Tuesday, September 27, 2011

Hockey Exegesis #0: The Muqaddimah

Once upon a time, I received from a well-intentioned but fundamentally unhockeyish relation, a novelty book. It’s the sort of thing that tends to happen to nerdy fans around the holidays, according to the following process:

1. Acquaintance/coworker/relative feels an impulse or obligation to gift you something.
2. Acquaintance/coworker/relative remembers that you like hockey.
3. A/C/R proceeds to local bookstore.
4. Local bookstore is in the United States; therefore, local bookstore carries three books about hockey, all of which are trivia collections.
5. A/C/R flips through trivia collections, encounters humorous facts with which he/she was not previously acquainted.
6. A/C/R purchases book and gives it to you on or about the holidays, in some sort of festive wrapping paper, with the comment that they chose it because, you know, you’re so into hockey.
7. Repeat with other acquaintances/relatives/coworkers over several years.

Consequently, if you’re into hockey and you’re also into books, you tend to end up with a lot of nicely assembled but rather insubstantial volumes on your shelf, seldom opened except by the occasional bored plus-one at your less successful dinner parties.

Several years back I received one of this genre, entitled Shooting from the Lip: Hockey’s Best Quotes and Quips, which is as advertised, a book of quotations. Now, these are just about the most attractively presented quotations you’ll ever see. They use all kinds of different fonts of both the serif and sans-serif varieties, and some of the important words printed larger than the others, or in boldface, and every now and then there’s a page with a wacky background color, like orange. They put a tiny little attribution beneath, so you know if the quotation was from Toe Blake or Jaromir Jagr, which is makes it really easy to cite if you’re using it to write a term paper or something. Sometimes they even include a picture of the speaker; for example it is entirely due to this book that I now know what Pat Burns looks like. So it’s not a total loss. But nevertheless, this is a book where the average page includes less than a hundred words, and frequently less than ten, and I think we all know how I feel about concision.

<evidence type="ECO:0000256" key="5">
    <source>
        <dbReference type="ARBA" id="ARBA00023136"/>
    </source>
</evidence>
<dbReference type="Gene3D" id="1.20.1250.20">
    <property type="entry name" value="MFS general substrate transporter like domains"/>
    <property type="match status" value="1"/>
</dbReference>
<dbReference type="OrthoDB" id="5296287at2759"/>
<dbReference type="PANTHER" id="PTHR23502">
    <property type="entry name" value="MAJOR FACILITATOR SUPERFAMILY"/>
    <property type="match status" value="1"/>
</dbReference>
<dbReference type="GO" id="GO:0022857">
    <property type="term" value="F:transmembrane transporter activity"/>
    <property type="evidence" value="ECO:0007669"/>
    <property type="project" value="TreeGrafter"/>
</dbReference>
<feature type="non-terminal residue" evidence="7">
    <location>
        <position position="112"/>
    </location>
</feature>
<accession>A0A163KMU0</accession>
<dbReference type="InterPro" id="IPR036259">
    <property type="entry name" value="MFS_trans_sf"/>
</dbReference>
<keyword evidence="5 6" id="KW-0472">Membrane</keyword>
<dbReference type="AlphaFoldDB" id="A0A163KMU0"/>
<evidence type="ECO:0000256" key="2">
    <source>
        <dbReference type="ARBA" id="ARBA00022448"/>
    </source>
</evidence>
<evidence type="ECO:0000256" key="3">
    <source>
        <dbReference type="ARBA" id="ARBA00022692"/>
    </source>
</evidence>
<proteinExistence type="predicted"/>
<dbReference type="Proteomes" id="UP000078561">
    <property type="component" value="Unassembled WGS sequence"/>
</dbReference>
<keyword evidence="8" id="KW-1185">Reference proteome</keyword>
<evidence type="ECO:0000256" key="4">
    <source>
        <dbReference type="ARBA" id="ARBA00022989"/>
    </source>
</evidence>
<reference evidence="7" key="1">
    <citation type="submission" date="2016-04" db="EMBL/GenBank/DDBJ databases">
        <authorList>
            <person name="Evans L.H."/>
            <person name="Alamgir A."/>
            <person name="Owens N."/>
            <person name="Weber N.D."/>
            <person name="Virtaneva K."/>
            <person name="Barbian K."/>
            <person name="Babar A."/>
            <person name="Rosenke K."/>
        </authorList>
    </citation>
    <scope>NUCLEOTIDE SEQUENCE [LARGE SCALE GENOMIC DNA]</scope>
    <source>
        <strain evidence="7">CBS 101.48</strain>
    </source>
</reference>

So when I got this book I gave it exactly the attention I figured it deserved, which is to say I read it on the toilet and giggled occasionally, and then it spent three years in the bottom of a box at the back of a closet, underneath a retrospective volume on the Hamilton Bulldogs’ 2007 Calder Cup run and a free poster of Teddy Purcell. And then, this summer, I found it again, and I had a revelation.

This is the single most important hockey book I have ever owned. More useful than The Canadian Hockey Atlas, more authentic than Putting a Roof on Winter, deeper even than The Game, more profound than Amazons. Those, those are all books written by smarty-pants types, people with theories and arguments, people who are doing research about hockey. With the exception of The Game, they’re all secondary or tertiary sources, ideas about hockey filtered several steps away from the game itself, works of literary construction first and factual evidence second. And The Game doesn’t really count, because although it is a primary source, it was filtered through Ken Dryden, who is two steps removed even from himself.

What all these books miss is that hockey is not a literate culture. Sure, hockey people can read and write, but reading and writing have nothing to do with how they understand their sport. When we are talking about hockey, we are talking about a fundamentally oral culture, where most beliefs, values, admonitions and recommendations are passed down by word of mouth from one generation to the next. Nobody writes hockey, they talk it.

So Shooting from the Lip isn’t just a bit of check-out-line fluff, a quick cash-in designed to circumvent the irritating need for an ‘author’. No no no. It is a revolutionary new approach to the study of hockey thought. It is a valiant attempt to preserve and transmit the ancestral wisdom of the game out of the locker room and into the library. This is the authentic wisdom of the people, dammit, and who am I to look down on it just because it likes to put the word ‘SPIT’ in 48-point type wherever it occurs?